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We then got to go into the Jewish Quarter and see one of my favorite spots, the Synagoga de Santa Maria le Blanca. So, this was build during the period in which the Arabs had control of the city of Toledo. At this point, all three monotheistic communities were living harmoniously in the city, y’know before that whole Spanish Inquisition, “be Catholic or get out” thing. But anyway, the Jewish community commissioned some of the best artists in the world to erect their new synagogue, and it just so happened that the best artists they could hire at the time were some of the Moorish artisans, the Muslim artisans, which gives the building its mosque-esque appearance. When the Moors were finally kicked back out to North Africa, and the Jewish communities converted or expelled, the building was repurposed into a Catholic church. They built pews and an alter and all the other things you needed to conduct mass. However, most Catholic families at that time already had a parish they attended, so the “new church” in the Jewish quarter didn’t draw in too many followers. So it was abandoned until the 1800s when it became a historical landmark. And it’s GORGEOUS in there. I had goosebumps. Tile, guys. Look at the tiles.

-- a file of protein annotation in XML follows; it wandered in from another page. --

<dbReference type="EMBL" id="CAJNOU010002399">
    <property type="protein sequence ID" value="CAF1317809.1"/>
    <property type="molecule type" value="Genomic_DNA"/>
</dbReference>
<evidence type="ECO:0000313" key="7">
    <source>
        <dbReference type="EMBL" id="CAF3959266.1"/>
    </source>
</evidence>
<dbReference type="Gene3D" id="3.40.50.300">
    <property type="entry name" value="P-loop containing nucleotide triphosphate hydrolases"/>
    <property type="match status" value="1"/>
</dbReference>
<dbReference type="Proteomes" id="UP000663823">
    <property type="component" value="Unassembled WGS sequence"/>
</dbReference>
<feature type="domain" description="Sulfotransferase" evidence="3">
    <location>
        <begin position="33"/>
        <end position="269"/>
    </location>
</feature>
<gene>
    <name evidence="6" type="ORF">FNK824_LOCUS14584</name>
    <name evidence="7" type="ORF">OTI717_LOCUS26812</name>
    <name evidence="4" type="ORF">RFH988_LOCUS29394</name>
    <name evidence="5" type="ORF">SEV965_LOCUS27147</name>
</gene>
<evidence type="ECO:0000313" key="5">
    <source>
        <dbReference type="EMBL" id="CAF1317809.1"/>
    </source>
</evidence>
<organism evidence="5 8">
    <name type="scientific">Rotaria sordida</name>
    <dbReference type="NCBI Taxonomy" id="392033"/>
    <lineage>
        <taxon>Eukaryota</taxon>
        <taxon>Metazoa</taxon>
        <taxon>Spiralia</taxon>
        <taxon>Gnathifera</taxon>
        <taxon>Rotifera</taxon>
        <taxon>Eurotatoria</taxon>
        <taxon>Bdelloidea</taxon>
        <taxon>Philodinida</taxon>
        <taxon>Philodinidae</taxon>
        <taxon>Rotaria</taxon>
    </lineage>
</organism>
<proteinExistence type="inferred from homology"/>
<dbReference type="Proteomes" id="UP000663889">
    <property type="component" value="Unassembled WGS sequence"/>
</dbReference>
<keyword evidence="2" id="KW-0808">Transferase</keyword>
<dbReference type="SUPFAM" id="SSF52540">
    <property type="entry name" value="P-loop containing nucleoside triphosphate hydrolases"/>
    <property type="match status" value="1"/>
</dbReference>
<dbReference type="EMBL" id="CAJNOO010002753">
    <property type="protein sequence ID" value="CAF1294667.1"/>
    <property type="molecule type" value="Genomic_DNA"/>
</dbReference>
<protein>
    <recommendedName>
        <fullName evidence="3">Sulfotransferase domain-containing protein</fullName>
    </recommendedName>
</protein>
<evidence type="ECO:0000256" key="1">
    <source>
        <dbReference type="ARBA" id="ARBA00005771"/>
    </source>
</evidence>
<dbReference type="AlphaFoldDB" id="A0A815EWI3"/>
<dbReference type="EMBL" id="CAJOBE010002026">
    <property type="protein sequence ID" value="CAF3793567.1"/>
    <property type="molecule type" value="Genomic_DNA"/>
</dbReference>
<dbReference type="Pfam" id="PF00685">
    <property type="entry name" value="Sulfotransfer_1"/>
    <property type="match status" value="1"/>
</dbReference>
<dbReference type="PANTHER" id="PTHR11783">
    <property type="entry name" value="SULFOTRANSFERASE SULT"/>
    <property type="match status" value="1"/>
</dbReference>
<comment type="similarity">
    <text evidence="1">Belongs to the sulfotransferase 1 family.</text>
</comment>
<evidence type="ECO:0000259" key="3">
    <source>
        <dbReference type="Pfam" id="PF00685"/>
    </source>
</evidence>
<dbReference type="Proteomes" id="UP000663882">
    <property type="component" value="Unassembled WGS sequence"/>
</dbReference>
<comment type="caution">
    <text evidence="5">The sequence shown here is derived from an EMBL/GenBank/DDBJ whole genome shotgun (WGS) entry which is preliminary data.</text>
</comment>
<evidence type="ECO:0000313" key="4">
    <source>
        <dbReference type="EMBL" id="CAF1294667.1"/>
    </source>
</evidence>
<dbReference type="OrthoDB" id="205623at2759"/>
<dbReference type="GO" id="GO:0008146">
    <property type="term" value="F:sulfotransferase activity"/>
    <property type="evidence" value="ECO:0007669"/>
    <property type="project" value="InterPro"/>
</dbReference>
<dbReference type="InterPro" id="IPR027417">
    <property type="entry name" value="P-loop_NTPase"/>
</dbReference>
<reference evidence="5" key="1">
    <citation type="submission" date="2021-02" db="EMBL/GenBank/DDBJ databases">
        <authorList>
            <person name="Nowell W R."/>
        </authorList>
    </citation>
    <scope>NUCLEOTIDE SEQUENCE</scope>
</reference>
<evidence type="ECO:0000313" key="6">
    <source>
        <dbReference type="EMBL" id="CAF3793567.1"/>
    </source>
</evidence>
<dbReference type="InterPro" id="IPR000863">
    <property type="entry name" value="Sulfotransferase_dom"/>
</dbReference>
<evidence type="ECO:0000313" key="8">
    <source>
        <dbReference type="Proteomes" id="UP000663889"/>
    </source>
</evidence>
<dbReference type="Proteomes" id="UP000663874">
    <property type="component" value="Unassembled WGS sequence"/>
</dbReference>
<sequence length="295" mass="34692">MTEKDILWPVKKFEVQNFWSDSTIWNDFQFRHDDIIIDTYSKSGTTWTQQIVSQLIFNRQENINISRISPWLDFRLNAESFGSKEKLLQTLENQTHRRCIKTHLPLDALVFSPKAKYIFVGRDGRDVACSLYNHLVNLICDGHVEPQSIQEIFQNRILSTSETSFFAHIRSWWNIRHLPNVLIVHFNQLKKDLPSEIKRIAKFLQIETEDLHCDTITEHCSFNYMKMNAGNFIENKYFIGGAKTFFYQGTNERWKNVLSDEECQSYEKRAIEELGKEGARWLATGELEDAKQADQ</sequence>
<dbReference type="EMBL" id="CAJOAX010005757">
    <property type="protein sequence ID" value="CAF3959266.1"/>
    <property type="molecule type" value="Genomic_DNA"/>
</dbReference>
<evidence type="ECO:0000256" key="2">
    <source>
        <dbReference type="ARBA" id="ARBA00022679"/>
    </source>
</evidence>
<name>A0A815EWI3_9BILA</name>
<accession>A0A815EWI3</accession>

I don’t really have anything else to say here aside from the fact that this city is so beautiful. I already slammed you with pictures of the synagogue so I feel like I needed another line of text before I whap you with more pictures of Islamic architecture. You good? Need a break? Okay good here you go.

 

We meandered a bit more and ended our tour along the Puente de Alcantara, which is yet another bridge that dates back to Roman times, and again, looks like something straight out of Game of Thrones. And speaking of Game of Thrones, before we left the city, we got to visit a place that specializes in ironworking, specifically with swords and other handicrafts. In the shop we got to watch a guy work metal, another guy thread lace into the iron medallions (much like the ones I bought in town), and then we got to see their showroom where they had tons of swords and knives and other crafts for sale, including Game of Thrones replica weapons and armor, including but not limited to Jon Snow’s sword and the Mountain’s zombie armor. It was really cool in there. And I bought a letter opener that looks like an Arabian dagger so I’m really excited about that.

I can honestly say that never in my life have I wanted to go to Toledo. I actually just recently found out that it was in Spain. I dunno where I thought it was before that. But now that I’ve been, I’m in love. Maybe down the road I could see myself doing a Spain tour with kids. Maybe Madrid, Toledo, Barcelona, Seville? Maybe throw Cordoba in there for good measure? I have too many things I want to do. It’s an addiction.